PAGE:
“'Cause I saw tiger
Now I understand
I saw tiger, and the tiger saw man”
The producer and co-director of Netflix’s smash-hit documentary mini-series, “Tiger King,” says the protagonist of his show, Joe Exotic, a “mulleted, gun-toting polygamist and country western singer” who runs an Oklahoma zoo, reminds him of someone.
“You can see parallels between Joe and our current president,” Eric Goode told me. “They both ran for president. Imagine if Joe became president.”
First, Joe Exotic would have to get out of federal prison.
With tens of millions of Americans minding stay-at-home orders, television and streaming viewership is soaring, according to media analyst Rich Greenfield of LightShed Partners. It’s inevitable then that some show would take the country by storm and capture the zeitgeist. Right now, “Tiger King” — a devilish look at the world of outlandish big cat owners and roadside zoos wrapped around a murder-for-hire plot — is that show. (The murder-for-hire charge is what got Joe Exotic sent to the joint.)
While Netflix doesn’t provide specific numbers, Variety reports that Netflix’s own rankings have “Tiger King” as “the No. 1 most-watched title in the U.S. for March 29 on the service — both overall and among TV shows — and has been in the top 10 for the past week.”
Variety also notes that “Tiger King” “ranks as the most popular current TV show, according to Rotten Tomatoes. It has a 97% critic’s rating and a 96% audience score — putting it at the top of the site’s most-popular TV shows list, ahead of Netflix’s ‘Ozark’ Season 3; USA Network’s ‘Queen of the South’ Season 4; and USA’s ‘The Sinner’ Season 3.”
Why is “Tiger King” so hot? Goode has a theory.
“We're at a moment in time where we have this captive audience,” he says. “There’s no sports programs on, and people are dying to have a reprieve from this surreal moment that we're in. So obviously, we have a captive audience watching captive cats.”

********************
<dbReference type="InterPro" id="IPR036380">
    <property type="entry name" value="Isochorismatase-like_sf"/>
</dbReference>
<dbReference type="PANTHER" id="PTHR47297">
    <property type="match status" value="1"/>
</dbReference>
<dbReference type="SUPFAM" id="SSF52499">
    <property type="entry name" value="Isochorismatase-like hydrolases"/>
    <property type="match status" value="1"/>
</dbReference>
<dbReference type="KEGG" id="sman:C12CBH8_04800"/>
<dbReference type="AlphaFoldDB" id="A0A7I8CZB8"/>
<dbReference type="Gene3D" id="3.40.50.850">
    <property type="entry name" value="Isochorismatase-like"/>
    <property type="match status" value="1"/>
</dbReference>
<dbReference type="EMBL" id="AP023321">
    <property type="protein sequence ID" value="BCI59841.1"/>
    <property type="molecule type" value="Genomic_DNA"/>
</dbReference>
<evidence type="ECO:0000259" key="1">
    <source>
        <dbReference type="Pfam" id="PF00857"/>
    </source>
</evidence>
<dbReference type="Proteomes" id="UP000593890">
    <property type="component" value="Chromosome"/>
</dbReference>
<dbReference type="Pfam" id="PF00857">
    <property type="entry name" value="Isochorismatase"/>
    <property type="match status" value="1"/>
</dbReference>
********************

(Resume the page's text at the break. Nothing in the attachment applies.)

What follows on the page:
Goode has a pretty interesting back story himself. He ran a number of high-profile nightclubs, restaurants, bars and hotels in New York City including the legendary Area back in the 1980s. He currently owns the Bowery Hotel and the Waverly Inn. Goode is also an artist and co-founded the non-profit, Turtle Conservancy.
Did Goode know he had a smash hit on his hands?
“I did think it would be successful,” he tells me. “[But] I don't think it would have done as well [if not for the coronavirus situation.] We were very fortunate to stumble upon such an unbelievable story. You know, we have this crazy moment in time that’s stranger than fiction frankly, as is the series.”
“I think if we pitch this as a scripted series, people would have thrown this back on our face, because it just is unbelievable. Really, how can you have characters like this?”
I asked Goode what Netflix thinks about the show.
“I think they're happy,” he said. Which leads me to ask what’s next for Eric Goode. Another show?
“I don't know,” he says. “I will say this. My current business — hotels and restaurants — is not the business to be in obviously at the moment. So maybe this will send me in a new direction: making documentaries.”
Millions of Americans probably hope this is the case.
Andy Serwer is editor-in-chief of Yahoo Finance. Follow him on Twitter: @serwer.